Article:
From this he surmised that nitroaereus is consumed in both combustion. Mayow observed that antimony increased in weight when heated, inferred that the nitroaereus must have combined with it, he thought that the lungs separate nitroaereus from air and pass it into the blood and that animal heat and muscle movement result from the reaction of nitroaereus with certain substances in the body. Accounts of these and other experiments and ideas were published in 1668 in his work Tractatus duo in the tract "De respiratione". Robert Hooke, Ole Borch, Mikhail Lomonosov, Pierre Bayen all produced oxygen in experiments in the 17th and the 18th century but none of them recognized it as a chemical element; this may have been in part due to the prevalence of the philosophy of combustion and corrosion called the phlogiston theory, the favored explanation of those processes. Established in 1667 by the German alchemist J. J. Becher, modified by the chemist Georg Ernst Stahl by 1731, phlogiston theory stated that all combustible materials were made of two parts.
One part, called phlogiston, was given off when the substance containing it was burned, while the dephlogisticated part was thought to be its true form, or calx. Combustible materials that leave little residue, such as wood or coal, were thought to be made of phlogiston. Air did not play a role in phlogiston theory, nor were any initial quantitative experiments conducted to test the idea. Polish alchemist and physician Michael Sendivogius in his work De Lapide Philosophorum Tractatus duodecim e naturae fonte et manuali experientia depromti described a substance contained in air, referring to it as'cibus vitae', this substance is identical with oxygen. Sendivogius, during his experiments performed between 1598 and 1604, properly recognized that the substance is equivalent to the gaseous byproduct released by the thermal decomposition of potassium nitrate. In Bugaj’s view, the isolation of oxygen and the proper association of the substance to that part of air, required for life, lends sufficient weight to the discovery of oxygen by Sendivogius.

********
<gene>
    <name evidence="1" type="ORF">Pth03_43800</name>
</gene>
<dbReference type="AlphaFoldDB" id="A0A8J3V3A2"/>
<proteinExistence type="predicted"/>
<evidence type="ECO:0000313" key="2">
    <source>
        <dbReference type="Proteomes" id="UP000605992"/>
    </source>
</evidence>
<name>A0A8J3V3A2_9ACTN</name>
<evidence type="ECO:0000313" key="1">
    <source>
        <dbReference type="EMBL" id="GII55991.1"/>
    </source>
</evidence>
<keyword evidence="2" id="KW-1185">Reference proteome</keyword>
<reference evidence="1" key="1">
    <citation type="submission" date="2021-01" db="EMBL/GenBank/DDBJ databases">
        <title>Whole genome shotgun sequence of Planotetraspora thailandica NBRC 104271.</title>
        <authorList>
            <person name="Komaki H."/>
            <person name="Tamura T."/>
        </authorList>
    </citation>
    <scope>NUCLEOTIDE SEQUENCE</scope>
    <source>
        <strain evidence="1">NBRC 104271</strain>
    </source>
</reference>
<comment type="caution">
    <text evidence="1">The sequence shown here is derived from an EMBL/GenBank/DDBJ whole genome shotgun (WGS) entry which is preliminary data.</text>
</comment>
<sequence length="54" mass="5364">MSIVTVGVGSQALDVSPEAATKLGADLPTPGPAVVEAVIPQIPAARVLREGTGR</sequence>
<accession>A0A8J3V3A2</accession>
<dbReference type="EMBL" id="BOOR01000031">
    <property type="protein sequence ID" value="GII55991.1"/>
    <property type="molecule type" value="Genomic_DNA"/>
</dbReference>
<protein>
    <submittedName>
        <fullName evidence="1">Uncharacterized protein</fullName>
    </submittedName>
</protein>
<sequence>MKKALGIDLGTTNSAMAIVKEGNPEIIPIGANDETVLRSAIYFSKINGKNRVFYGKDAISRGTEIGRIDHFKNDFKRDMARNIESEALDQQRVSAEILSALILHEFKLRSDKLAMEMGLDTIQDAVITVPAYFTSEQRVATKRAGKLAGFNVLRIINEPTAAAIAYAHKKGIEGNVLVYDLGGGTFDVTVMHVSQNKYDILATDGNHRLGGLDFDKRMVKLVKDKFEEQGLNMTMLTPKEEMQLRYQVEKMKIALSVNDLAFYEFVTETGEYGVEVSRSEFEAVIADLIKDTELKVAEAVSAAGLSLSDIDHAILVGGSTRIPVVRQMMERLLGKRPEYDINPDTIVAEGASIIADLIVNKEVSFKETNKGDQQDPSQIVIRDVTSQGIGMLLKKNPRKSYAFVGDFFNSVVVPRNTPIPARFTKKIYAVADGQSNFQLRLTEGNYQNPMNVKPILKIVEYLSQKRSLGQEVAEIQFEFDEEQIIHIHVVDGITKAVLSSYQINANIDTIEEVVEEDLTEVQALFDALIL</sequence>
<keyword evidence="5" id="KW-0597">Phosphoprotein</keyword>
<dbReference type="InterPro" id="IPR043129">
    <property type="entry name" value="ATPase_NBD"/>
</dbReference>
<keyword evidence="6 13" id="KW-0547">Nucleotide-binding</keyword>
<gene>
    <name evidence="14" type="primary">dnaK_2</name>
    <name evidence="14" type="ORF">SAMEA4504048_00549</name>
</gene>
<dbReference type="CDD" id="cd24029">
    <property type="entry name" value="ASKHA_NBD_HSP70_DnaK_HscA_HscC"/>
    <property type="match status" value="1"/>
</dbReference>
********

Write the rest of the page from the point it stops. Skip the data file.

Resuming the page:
Carbon is a chemical element with symbol C and atomic number 6. It is nonmetallic and tetravalent—making four electrons available to form covalent chemical bonds, it belongs to group 14 of the periodic table. Three isotopes occur 12C and 13C being stable, while 14C is a radionuclide, decaying with a half-life of about 5,730 years. Carbon is one of the few elements known since antiquity. Carbon is the 15th most abundant element in the Earth's crust, the fourth most abundant element in the universe by mass after hydrogen and oxygen. Carbon's abundance, its unique diversity of organic compounds, its unusual ability to form polymers at the temperatures encountered on Earth enables this element to serve as a common element of all known life, it is the second most abundant element in the human body by mass after oxygen. The atoms of carbon can bond together in different ways, termed allotropes of carbon; the best known are graphite and amorphous carbon. The physical properties of carbon vary with the allotropic form.